Internet Explorer 11 changes the User Agent string


Among the innovations in terms of compatibility introduced with Internet Explorer 11, one of the main concerns the modification of the string of the User Agent. It is that string and that set of parameters with which it is possible, on a server, to identify the user’s browser and implement the strategy of the so-called browser sniffing to serve site versions or ad hoc application for a specific software navigation.

The new Internet Explorer 11 User Agent string

The new Internet Explorer User Agent string on Windows 8.1 looks like this:

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Mozilla/5.0 (Windows NT 6.3; Trident/7.0; rv:11.0) like Gecko

This instead of the configuration on Windows 7:

<pre class=”brush: php; html-script: true”>
Mozilla/5.0 (Windows NT 6.1; Trident/7.0; rv:11.0) like Gecko

In the string, the parameter Windows NTfollowed by the version number identifies the operating system, the parameter Trident/7.0refers to the version of the browser rendering engine, the parameter rv.11.0to the browser version, while the last parameter like Gecko, instructs the server on the fact of treating the browser as if it were a navigation program based on Gecko, the rendering engine at the base of Firefox.

To fully understand the novelty, it will be sufficient to compare the new string with that of Internet Explorer 10:

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Mozilla/5.0 (compatible; MSIE 10.0; Windows NT 6.1; Trident/6.0)

As you can see, the parameters compatible no longer appear in the string of IE11 MSIE. This last parameter was the one to which the developers have been supported over the years to identify the Microsoft browser and to use code versions (CSS, Javascript, etc.) ad hoc but not always adhering to those shared standards that have long been at the heart of Microsoft’s Web strategy.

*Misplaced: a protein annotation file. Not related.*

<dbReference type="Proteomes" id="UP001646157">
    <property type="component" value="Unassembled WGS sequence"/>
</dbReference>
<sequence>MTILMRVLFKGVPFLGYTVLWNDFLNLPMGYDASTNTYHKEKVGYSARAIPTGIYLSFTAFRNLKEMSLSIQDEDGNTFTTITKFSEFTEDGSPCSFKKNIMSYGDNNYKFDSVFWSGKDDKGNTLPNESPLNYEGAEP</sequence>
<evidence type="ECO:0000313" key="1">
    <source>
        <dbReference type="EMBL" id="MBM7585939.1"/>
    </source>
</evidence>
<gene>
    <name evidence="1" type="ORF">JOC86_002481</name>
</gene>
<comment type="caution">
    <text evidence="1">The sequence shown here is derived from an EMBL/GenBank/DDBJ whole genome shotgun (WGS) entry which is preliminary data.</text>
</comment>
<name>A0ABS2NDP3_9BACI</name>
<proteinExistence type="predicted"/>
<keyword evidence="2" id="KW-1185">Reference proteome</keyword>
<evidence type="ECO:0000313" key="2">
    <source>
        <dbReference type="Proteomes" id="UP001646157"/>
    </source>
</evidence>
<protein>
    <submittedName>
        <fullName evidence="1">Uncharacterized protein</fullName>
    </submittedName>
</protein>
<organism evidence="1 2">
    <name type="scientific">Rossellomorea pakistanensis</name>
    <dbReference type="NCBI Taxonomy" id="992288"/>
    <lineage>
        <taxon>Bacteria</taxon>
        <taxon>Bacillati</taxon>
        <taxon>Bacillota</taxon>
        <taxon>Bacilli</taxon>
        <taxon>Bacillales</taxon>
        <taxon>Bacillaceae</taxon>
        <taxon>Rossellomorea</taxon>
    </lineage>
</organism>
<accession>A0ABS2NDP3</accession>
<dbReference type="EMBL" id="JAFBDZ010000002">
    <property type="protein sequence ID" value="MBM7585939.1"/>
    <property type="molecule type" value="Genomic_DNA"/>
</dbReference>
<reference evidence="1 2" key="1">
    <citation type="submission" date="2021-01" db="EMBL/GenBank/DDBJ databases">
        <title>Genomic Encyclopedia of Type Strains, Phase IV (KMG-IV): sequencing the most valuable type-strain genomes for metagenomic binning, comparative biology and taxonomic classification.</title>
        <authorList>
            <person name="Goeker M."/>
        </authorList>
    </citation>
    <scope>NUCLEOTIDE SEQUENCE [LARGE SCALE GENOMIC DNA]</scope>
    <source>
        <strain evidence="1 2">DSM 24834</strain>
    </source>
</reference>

What does this change involve? And above all, who can interest?

No more ‘legacy’ code, hack and workaround

The first consequence is that when viewing a site or a web application with IE11 the user will receive the same version, the same code, served to those who surf with Firefox (or in any case with a browser with full and advanced standards support), and this even if you previously used specific versions through browser identification.

It is as if the browser is presented to the server saying: “I’m like Firefox or Chrome, I can manage the Javascript and CSS code, so I send the standard version of the site to those who use me”.

In fact, those who use Internet Explorer 11 will no longer receive legacy and non-standard code optimized in any way for the Microsoft program, even in the form of hacks and workarounds. You will not run the risk, using a program that fully supports the standards, to be provided with a version of the site that may even be problematic since those hacks are no longer supported and valid.

In summary, as specified by Microsoft: this change prevents the problem that IE11 can be mistakenly identified as one of the previous versions.

No ‘browser sniffing’ but ‘feature detection’

This consideration leads us to answer also the second question. Even if it is not possible to fully evaluate the consequences of this change on a case-by-case basis, one thing seems certain: with this choice Microsoft seems to want to give the final blow to the browser sniffing strategy in favor of itself sponsored by feature detection, the one for which the developer does not identify the browser but the features it supports to optimize the code.

The message is clear to developers who have used browser sniffing in the past to serve specific code for Internet Explorer: this practice is no longer effective, it is no longer followed.

And if it were still necessary, in very particular conditions, to identify Internet Explorer 11 starting from the User Agent string? In that case, the suggestion is to take advantage of the parameter related to the rendering engine, that is Trident/7.0.


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